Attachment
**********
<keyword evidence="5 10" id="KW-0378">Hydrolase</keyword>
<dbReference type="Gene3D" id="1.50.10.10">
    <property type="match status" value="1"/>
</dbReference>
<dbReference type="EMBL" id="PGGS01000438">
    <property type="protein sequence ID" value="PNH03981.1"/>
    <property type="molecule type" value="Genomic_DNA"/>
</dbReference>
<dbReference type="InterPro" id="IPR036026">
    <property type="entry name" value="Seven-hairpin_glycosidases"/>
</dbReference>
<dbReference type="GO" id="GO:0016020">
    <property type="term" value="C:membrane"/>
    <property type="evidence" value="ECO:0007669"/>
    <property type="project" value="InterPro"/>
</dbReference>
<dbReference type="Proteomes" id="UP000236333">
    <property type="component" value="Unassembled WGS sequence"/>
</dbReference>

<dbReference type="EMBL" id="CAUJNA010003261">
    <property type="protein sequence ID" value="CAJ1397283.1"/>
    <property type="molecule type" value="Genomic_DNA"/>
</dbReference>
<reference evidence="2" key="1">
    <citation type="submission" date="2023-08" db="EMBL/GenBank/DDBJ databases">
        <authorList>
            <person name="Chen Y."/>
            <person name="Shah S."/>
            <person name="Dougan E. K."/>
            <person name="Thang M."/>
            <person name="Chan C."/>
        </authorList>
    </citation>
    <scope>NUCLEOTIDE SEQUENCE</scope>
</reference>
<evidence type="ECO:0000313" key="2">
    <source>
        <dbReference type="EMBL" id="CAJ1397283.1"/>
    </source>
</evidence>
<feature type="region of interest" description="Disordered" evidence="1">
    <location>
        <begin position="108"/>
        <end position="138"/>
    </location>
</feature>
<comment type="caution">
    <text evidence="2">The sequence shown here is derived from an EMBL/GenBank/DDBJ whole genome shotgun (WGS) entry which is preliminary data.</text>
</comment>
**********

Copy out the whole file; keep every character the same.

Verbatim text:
<keyword evidence="5 10" id="KW-0378">Hydrolase</keyword>
<dbReference type="Gene3D" id="1.50.10.10">
    <property type="match status" value="1"/>
</dbReference>
<dbReference type="EMBL" id="PGGS01000438">
    <property type="protein sequence ID" value="PNH03981.1"/>
    <property type="molecule type" value="Genomic_DNA"/>
</dbReference>
<dbReference type="InterPro" id="IPR036026">
    <property type="entry name" value="Seven-hairpin_glycosidases"/>
</dbReference>
<dbReference type="GO" id="GO:0016020">
    <property type="term" value="C:membrane"/>
    <property type="evidence" value="ECO:0007669"/>
    <property type="project" value="InterPro"/>
</dbReference>
<dbReference type="Proteomes" id="UP000236333">
    <property type="component" value="Unassembled WGS sequence"/>
</dbReference>

<dbReference type="EMBL" id="CAUJNA010003261">
    <property type="protein sequence ID" value="CAJ1397283.1"/>
    <property type="molecule type" value="Genomic_DNA"/>
</dbReference>
<reference evidence="2" key="1">
    <citation type="submission" date="2023-08" db="EMBL/GenBank/DDBJ databases">
        <authorList>
            <person name="Chen Y."/>
            <person name="Shah S."/>
            <person name="Dougan E. K."/>
            <person name="Thang M."/>
            <person name="Chan C."/>
        </authorList>
    </citation>
    <scope>NUCLEOTIDE SEQUENCE</scope>
</reference>
<evidence type="ECO:0000313" key="2">
    <source>
        <dbReference type="EMBL" id="CAJ1397283.1"/>
    </source>
</evidence>
<feature type="region of interest" description="Disordered" evidence="1">
    <location>
        <begin position="108"/>
        <end position="138"/>
    </location>
</feature>
<comment type="caution">
    <text evidence="2">The sequence shown here is derived from an EMBL/GenBank/DDBJ whole genome shotgun (WGS) entry which is preliminary data.</text>
</comment>